Watch the Trailer for 'Bachman'
Bachman traces his music career back to the early ‘60s, when Bachman was a member of the rock group Chad Allan and the Expressions, which later turned into the Guess Who.
They released “Shakin’ All Over” in 1965. "They put the name ‘Guess Who’ on it, because they wanted everyone to think we were an English band, not from Winnipeg,” Bachman recalls. Around the time keyboardist and singer Chad Allan was leaving the band, Bachman brought in singer and pianist Burton Cummings, but there was one hitch: Cummings was underage and unable to sign a performance contract without the consent of a parent.
So Bachman appealed to Cummings’ mother, who attended the same school as Bachman’s father. “She said, ‘I’ll let him join your band. I’ll sign the contract for him if you make me a promise: I want you to pick him up from every gig. I want you to stay with him. I want you to bring him home. I don’t want him getting involved in drinking, smoking, alcohol. You’ll be his big brother.’”
Bachman took Cummings under his wing. “I pick him up from every gig and I take him home," he notes. "After a while, I find out after dropping him off, he’s walking right through his yard, into a back lane, down the lane to his friends, who were having a pot party that night. This was way, way back. His mother asks me why didn’t I bring him home last night. ‘Are you kidding? I dropped him off five after 12. I was home in bed 20 after 12.’ ‘He didn’t come home until 4 in the morning, then he couldn't stand up. He was drunk.' We go on the road and that continues to happen. I had this looming promise that I made to his mother. So I become the narc on the road.”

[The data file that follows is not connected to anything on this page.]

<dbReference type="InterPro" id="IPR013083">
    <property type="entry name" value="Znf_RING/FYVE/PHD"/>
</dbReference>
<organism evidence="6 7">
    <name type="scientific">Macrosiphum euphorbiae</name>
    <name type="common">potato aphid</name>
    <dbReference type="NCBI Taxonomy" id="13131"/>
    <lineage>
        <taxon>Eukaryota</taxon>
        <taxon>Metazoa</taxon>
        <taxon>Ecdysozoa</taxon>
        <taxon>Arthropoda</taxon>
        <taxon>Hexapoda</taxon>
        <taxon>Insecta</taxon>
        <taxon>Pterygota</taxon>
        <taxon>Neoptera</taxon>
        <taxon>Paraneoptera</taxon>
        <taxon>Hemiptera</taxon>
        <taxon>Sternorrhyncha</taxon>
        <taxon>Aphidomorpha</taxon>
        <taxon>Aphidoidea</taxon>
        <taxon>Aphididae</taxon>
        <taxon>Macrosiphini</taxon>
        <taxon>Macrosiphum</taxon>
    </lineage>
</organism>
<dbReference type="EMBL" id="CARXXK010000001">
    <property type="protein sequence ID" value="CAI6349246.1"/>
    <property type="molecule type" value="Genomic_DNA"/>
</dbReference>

Even with their age differences and conflicting personalities, Bachman and Cummings' professional relationship yielded a string of hits for the Guess Who, including “These Eyes,” “American Woman,” “No Time” and “Laughing.” “I’d have the hook, the line, the guitar riff,” Bachman says. “I even wrote 'These Eyes' on the piano. Because he was the lead singer, I would try to get his lyrics in there and get him to feel like he was part of the song. I needed a mouthpiece, and he was the guy in my band.”